EFL education in Korea remains a lucrative job prospect for unfortunate liberal arts degree-holders like me. Many jobs provide a rent-paid apartment and many cities do not require car ownership.
Many pay down their student loans, save for a down payment on a house, or to set aside a lump sum to kick-start their dreams.
Despite m already comfortable lifestyle, these are three things I do to stretch my won even further.
1 – Get a City Library Card
Before embarking for Korea, get a library card. If you already have one, dust it off and rummage through your memory for your PIN.
If you enjoy reading or audiobooks, a library card will be an invaluable asset as you travel abroad.
Most public libraries subscribe to a service called Overdrive. This website permits library patrons to borrow ebooks and audiobooks directly to their Kindles and phones.
With the Apple or Android “Overdrive” app, users can check out and reserve ebooks and audiobooks just like their paper counterparts. Subscribers have three weeks to use the book before the digital signature expires and the book “returns” to the library.
The cost of physical books adds, especially here in Korea where English books are a scarcer resource. However, thanks to Overdrive, I’ve devoured well over 150 books in the past 18 months – all for the meager cost of a library card.
However, I do still keep some paperbacks. The smell does things to me :).
But bookworms can save hundreds of dollars by borrowing Kindle books from their local libraries and listening to audiobooks as they stroll down streets, clean their apartments, or cook dinner.
Speaking of dinner…
2 – Cook At Home
Well, duh, Ian. That applies to anyone anywhere in the world. Of course, home cooking tends toward health and frugality.
But moving abroad has a way of obscuring that fact – especially for the first three months.
When I first arrived in Korea, I was astounded by the price of meals out. Comparable meals in the States would cost 50% more. This is more true with Korean food. In terms of Korean-Western food, the prices are often more equal. And to top it off, we don’t have to tip.
At first, my friends and I relished in frequent mealtime meetups and unbroken banks.
But those meals do add up.
9,000 for a pork cutlet here, 10,000 for barbecue there, a 13,000 veggie buffet on Saturday, and 6,000 for Sunday kimbap all siphon my bank account in secret.
(1 USD ≈ 1,000 KRW)
When I visit my local Nonghyup Hanaro Mart, I buy several days of vegetables for 10,000 won or less. Even though meals out are enticing, convenient, and cheap, preparing meals at home is even cheaper.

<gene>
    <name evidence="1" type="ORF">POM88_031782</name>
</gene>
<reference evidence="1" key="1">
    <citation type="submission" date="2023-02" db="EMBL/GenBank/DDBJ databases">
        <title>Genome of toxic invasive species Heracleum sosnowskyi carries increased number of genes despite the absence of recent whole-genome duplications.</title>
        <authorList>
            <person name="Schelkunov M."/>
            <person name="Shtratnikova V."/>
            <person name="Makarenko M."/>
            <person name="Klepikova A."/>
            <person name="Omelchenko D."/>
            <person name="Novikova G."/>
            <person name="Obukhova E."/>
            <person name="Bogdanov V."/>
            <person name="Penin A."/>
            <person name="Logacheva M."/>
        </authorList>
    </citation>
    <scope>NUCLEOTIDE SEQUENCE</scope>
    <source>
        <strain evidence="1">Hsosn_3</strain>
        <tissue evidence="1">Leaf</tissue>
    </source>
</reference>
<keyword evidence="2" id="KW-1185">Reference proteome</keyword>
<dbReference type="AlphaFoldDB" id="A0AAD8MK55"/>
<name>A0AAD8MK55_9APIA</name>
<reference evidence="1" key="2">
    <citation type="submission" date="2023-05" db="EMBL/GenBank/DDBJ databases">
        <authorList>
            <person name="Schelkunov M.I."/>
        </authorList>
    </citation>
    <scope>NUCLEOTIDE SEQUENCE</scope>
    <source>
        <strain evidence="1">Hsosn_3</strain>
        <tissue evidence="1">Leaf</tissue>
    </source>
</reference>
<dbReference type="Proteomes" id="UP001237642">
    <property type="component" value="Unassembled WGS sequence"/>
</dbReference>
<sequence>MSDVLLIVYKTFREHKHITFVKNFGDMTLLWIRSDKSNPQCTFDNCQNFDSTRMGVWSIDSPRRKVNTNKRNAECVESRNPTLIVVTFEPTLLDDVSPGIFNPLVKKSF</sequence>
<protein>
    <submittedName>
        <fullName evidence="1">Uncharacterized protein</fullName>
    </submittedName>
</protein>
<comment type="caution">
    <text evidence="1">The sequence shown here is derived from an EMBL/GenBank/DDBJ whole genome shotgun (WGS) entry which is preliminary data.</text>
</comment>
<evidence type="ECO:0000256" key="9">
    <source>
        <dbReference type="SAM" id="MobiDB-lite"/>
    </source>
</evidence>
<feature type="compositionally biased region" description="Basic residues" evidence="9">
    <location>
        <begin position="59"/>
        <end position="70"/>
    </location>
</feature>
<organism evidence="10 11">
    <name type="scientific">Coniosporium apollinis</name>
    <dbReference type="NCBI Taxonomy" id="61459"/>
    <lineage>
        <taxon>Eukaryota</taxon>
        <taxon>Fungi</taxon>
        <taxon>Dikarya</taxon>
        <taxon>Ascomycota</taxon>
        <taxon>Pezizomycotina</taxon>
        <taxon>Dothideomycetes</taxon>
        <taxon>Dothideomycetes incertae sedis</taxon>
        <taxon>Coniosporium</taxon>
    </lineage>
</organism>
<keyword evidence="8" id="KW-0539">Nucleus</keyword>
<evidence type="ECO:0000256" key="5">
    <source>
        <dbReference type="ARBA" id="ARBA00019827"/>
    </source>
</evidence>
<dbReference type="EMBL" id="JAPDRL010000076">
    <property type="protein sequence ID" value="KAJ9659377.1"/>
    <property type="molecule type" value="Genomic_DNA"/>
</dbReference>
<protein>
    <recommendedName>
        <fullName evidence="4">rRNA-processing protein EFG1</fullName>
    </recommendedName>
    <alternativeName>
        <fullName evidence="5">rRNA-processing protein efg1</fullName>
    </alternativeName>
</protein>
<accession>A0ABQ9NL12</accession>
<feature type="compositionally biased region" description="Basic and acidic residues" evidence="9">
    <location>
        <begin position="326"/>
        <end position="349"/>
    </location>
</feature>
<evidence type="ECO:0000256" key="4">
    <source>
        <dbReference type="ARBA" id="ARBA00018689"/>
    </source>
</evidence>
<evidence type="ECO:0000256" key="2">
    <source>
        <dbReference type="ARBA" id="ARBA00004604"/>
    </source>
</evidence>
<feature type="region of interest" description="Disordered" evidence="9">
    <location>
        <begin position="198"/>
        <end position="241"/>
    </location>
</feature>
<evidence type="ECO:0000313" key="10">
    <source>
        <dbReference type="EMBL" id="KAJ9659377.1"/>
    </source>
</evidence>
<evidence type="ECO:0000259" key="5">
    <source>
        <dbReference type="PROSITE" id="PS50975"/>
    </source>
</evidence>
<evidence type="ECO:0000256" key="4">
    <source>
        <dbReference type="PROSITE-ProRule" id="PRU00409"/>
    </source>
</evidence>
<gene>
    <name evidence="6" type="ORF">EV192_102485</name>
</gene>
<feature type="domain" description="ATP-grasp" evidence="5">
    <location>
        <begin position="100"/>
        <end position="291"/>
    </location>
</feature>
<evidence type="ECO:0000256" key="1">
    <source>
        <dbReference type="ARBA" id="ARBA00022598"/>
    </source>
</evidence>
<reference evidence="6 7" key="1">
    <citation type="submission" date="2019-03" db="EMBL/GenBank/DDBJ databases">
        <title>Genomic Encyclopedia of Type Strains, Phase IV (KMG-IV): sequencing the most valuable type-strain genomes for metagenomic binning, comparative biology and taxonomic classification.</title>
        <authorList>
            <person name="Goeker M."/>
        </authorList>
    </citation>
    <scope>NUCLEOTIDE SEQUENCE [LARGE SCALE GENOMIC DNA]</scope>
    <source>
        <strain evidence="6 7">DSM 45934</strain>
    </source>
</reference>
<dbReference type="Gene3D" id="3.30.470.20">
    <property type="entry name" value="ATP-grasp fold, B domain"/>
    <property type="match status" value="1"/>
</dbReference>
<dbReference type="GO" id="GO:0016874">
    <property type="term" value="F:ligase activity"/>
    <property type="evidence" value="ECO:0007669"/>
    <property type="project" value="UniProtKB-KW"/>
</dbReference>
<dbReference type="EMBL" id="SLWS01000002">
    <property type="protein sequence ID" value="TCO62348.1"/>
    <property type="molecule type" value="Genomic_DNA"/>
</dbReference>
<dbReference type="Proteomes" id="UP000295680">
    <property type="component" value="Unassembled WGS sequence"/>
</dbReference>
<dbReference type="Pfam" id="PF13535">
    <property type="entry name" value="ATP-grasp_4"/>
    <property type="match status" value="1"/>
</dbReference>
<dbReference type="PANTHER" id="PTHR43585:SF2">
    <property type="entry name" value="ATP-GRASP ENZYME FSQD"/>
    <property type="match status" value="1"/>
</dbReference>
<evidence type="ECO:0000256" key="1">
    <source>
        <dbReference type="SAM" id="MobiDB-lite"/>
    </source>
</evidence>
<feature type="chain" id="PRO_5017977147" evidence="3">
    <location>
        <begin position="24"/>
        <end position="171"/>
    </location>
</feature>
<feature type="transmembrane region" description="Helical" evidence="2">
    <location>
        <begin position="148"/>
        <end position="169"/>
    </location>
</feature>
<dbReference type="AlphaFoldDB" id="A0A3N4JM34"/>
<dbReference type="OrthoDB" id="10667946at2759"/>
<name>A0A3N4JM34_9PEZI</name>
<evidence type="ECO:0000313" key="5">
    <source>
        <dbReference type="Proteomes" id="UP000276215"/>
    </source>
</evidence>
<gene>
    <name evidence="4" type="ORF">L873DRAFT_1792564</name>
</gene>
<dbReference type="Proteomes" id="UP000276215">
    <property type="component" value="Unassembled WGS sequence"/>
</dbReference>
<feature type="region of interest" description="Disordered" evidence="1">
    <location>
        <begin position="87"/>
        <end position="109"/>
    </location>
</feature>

But I often find little time for cooking. So a slow cooker became my favorite investment here. Nowadays I wake up, chop vegetables, wash potatoes, add beans, water, vinegar, and soy sauce to a full crock pot, flip the switch, and leave for work. Total prep time: 15 minutes. Max.
The welcoming aroma of slow-cooked vegetables and potatoes intoxicate me as I unwind from a busy work day. I then eat like a health-crazed hermit for the next three days. Admittedly, variety is lost when I cook this way. But in terms of nutritional bang per unit of time, slow-cooking is dynamite.
We don’t have to be great cooks. We don’t have to be good cooks. Just buy some produce and fresh meat and get to work. Your body and wallet will thank you.
3 – Shop Around
If you live in a city, shopping around can help you. I shop at four different markets for groceries:
Lotte Mart – A big-box store – great prices and variety on grains, beans, and seeds.
Homeplus – Another big-box store – great per-unit prices on nuts. This store is a bit out of my way, so I try to stock up when I go.
Nonghyup Hanaro Mart (NH Mart) – A medium-sized national supermarket chain – best deals on fresh vegetables and tofu. Many NH Marts supply these veggies through a “Local Food” program where the store sells locally-sourced produce. The price tags even come with the farmers’ names.
Fruit Stand – I still don’t know the name. It’s just a small green tent that sells fruit in bulk. I buy 17 apples or 16 Korean melons for 10,000 won. Fruit can be quite expensive in Korea, so this is a great deal for me. I can keep these fruits fresh in my fridge for well over a week.
They also get my weekly business for “Fruit Fridays” at school.
I often shop around when eating out as well. I found an all-you-can-eat rice and vegetable restaurant for 6,000 won. When Saturday rolls around and I have to roll back my budget, I love to pile vegetables onto a bed of rice with a bowl of soup for the same price as a Mcdonald’s combo meal.
If one lives in the countryside or islands, shopping at different stores may prove difficult. However, the vast majority of townships have at least two supermarkets. And many small towns have old men and women hocking vegetables on street corners. Sometimes these elderly vendors have the best produce prices of all.
Despite the generous compensation many teachers receive in Korea, every little bit helps in terms of budgets and savings. Many wish to pay down student loans. Others want to save for the future. And most of us want extra cash in our pocket when we jet-set to Thailand, Japan, Hong Kong, or wherever our travels take us.
These tips do not save bundles in single transactions but can accumulate into significant savings over a period of months.
Be healthy, be happy, be rich my friends.